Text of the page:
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I have seen a custom (it seems to me primarily among Chassidim) to eat matza on 14 Iyar (known as Pesach Sheni). What is the earliest source for this custom? What are the reasons given for following it?

As an aside, I always found this custom odd, as the matza that was eaten with the Korban Pesach Sheni was eaten on the night of 15 Iyar. 14 Iyar is the day on whose afternoon the Korban was offered. Shouldn't the custom be to eat matza on 15 Iyar?

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up vote 18 down vote accepted

Very good question. The Piskei Tshuvos 5:492 brings down that scrupulous individuals are accustomed to eat matzah on peasach sheni. In footnote 9, he brings down that in the siddur Yaavetz (Rav Yaakov Emden) that it was revealed to him from the heavens that the kedusha of pesach and matzah lasts until pesach sheni because when they went out from Egypt they ate the matzos that they came out with until the 15 of iyar (whereupon the man fell as it says in Kiddushin 38).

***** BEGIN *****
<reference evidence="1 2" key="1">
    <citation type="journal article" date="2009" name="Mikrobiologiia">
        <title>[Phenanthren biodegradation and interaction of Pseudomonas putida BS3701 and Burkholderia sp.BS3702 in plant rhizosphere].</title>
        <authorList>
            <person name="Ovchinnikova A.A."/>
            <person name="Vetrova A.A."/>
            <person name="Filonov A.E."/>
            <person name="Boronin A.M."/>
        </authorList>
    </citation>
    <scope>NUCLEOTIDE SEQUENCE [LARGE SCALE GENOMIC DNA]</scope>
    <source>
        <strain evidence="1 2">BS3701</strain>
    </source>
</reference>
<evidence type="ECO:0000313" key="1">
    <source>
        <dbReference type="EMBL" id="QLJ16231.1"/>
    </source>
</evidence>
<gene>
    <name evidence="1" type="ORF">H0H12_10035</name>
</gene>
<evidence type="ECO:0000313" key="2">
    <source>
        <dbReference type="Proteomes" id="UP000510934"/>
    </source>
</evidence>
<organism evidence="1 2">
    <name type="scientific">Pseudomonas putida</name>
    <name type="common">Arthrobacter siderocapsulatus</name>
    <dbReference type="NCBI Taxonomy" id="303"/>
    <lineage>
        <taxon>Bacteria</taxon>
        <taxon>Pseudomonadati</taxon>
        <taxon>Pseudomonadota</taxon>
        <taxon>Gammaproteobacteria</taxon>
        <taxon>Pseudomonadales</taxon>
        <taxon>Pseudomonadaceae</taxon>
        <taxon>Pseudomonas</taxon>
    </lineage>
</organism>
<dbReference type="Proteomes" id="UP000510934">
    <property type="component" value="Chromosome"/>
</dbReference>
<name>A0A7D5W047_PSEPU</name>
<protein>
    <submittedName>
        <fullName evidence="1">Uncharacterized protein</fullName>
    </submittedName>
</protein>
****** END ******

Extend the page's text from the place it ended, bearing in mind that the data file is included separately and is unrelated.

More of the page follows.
Regarding why not the 15 of Iyar, he brings down in footnote 10 that some people do eat it at night on the 15th just like the regular pesach. The are even some who eat it with maror and a cooked egg (per footnote 11).

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According to that revelation, should people eat matza for the whole month until pesach sheni? – Double AA Apr 24 '13 at 6:08
@double AA , it could be that we don't do it to show that peasach is the actual mitzvah and the last day to show when the manna fell. – sam May 5 at 2:47

The Lubavitcher Rebbe (Igress Kodesh vol. 2 pg. 353) quotes the Darkei Chaim VeShalom of Munkatch, that although the eating of the Korban Pesach took place on the night of the 15th of Iyar, since they would offer it on the 14th we customarily eat Matzah then - as the beginning is considered the main thing. (However, the Munkatcher would be careful to eat Matza in the night as well, and Rabbi Yehuda Leib Groner (the Rebbe's personal secretary) reported that most years the Rebbe would too.)

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